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Popoff Remains Independent Candidate After Gettin Boot From Conservative Party
Mischa Popoff insists he has nothing to apologize for and will continue his election campaign as an independent after being dropped from the ballot by the B.C. Conservative Party late last week.
“I will continue to run as an independent candidate … I look forward to it,” said Popoff, following last week’s announcement by B.C. Conservative Party leader John Cummins.
The B.C. Conservatives issued a press release Thursday with the following statement:
“Mr. Popoff’s various comments were insensitive and disrespectful, particularly to women and single mothers who are, in fact, heroes to their children and their communities in many cases. We are a party that believes in a respectful airing of views. Mr. Popoff’s statements were unacceptable and he has been removed as a candidate.”
Popoff’s statements included criticism of single mothers for having children “without a man by their side,” and for calling the Missing Women Inquiry a “waste of money,” reported the Vancouver Sun.
Popoff defended himself on all accounts.
“I do believe that children are better off with two parents and I won’t back down from that,” he said. “My own mother was a single mom.
“My point was that we don’t need more guidance counsellors and professionals working with our kids, but we do need more dads. I’m not anti-single moms in any way, but I am pro family.”
The full context of what he wrote about the Missing Women inquiry was that he finds it “incomprehensible” that no law enforcement official from the Vancouver Police Department was ever charged following a three-year inquiry that clearly detailed how police failed to respond properly after more than 40 First Nation women were reported missing, said Popoff.
Notorious serial killer Robert Pickton was convicted of numerous murders after police found the remains of many First Nation women on his pig farm near Vancouver.
“If this was the United States, there would have been a Congressional hearing and heads would have rolled,” he said. “What made me so upset was that after a three-year inquiry that costs millions of dollars, that not one police officer was charged or reprimanded or suspended in any way.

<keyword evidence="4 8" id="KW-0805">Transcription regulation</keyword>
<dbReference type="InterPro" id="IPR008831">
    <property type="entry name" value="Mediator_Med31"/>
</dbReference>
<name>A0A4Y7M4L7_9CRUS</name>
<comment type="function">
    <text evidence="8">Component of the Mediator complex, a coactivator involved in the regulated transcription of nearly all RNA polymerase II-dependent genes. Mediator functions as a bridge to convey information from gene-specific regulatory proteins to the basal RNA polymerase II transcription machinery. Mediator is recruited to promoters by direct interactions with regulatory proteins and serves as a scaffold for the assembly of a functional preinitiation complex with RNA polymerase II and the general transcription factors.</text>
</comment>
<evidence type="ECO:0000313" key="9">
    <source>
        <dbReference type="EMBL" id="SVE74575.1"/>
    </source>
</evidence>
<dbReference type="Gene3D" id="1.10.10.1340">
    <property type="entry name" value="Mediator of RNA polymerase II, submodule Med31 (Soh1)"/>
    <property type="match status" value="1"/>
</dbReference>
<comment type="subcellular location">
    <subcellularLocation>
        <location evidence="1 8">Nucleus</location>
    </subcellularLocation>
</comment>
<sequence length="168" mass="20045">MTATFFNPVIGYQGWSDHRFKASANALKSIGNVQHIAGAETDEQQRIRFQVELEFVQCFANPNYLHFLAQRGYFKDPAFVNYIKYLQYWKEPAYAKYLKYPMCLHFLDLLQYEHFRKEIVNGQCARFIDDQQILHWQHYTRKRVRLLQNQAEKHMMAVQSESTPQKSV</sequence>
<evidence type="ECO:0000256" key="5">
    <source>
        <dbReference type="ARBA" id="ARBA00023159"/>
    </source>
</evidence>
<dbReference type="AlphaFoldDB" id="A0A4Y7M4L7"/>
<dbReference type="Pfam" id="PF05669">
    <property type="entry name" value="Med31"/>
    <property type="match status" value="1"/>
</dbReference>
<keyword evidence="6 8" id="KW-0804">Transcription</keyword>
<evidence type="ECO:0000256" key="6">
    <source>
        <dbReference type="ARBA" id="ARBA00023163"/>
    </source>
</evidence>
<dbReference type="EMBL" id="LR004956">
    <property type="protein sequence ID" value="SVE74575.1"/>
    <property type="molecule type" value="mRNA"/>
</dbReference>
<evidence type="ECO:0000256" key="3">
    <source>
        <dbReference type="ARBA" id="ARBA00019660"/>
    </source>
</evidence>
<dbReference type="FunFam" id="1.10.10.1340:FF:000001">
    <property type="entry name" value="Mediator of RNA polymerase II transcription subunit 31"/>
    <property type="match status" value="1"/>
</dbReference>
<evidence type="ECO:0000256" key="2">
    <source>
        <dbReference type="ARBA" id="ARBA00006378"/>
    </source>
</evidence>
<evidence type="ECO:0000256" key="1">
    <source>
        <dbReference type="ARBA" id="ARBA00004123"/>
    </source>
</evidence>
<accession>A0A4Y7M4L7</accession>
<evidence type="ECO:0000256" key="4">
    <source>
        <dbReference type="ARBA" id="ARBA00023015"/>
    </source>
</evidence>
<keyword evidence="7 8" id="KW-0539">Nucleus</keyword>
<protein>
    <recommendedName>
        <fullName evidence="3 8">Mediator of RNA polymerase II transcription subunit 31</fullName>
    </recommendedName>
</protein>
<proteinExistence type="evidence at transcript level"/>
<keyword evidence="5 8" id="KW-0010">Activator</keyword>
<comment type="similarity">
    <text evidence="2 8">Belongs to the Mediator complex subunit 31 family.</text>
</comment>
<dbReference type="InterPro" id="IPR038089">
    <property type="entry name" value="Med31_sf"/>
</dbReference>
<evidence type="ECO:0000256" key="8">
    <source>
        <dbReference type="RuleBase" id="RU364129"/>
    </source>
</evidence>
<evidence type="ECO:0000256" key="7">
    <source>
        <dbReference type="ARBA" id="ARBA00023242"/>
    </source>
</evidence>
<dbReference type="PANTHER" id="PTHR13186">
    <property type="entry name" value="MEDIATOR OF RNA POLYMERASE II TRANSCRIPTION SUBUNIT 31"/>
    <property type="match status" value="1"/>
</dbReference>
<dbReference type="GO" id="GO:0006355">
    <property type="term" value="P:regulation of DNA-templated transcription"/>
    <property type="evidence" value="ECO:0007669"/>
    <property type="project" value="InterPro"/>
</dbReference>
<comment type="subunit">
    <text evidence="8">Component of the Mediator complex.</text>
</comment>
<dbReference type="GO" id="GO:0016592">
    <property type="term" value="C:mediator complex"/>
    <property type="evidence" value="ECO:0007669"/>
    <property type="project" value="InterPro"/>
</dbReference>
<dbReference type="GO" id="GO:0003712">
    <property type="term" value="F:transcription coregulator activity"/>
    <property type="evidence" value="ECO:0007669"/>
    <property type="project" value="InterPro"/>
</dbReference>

“At least in the case where the Polish immigrant was zapped with a Tazer and died at Vancouver Airport, a couple of officers lost their jobs as they should have. My comments were highly critical of the inquiry process and that was all.”
Popoff said he agreed to run as a Conservative because he had great respect for Cummins.
“I really liked what he had to say coming out of the Stephen Harper caucus … I thought he was the real deal,” said Popoff. “Like myself, I really thought he was a small C Conservative in the vein of Tommy Douglas.”
While he doesn’t agree with Cummins’ decision to take him off the ballot, Popoff said he has enjoyed his time on the campaign trail and he will continue to promote his conservative values heading down the stretch towards the May 14 election.
Following the announcement by Cummins late last week, Popoff took the time to post a four-minute clip on YouTube under the title “I won’t be bullied.”
In the clip, Popoff defends the articles which led to him being removed by the Conservative Party.
The clip is rather humourous as a pesky bull butts his head against Popoff while he’s delivering his speech.
Popoff participated in an all-candidates seniors forum Tuesday afternoon at the Osoyoos Seniors Centre and another all-candidates forum later that day at the Sonora Community Centre. He was also scheduled for an all-candidates forum set for Wednesday at the Elks Lodge in Oliver.
Popoff is a former farmer from Saskatchewan who is a policy advisor for the Heartland Institute.
He is the father of three young children and is the self-published author of a book on the organic farming industry titled Is it Organic?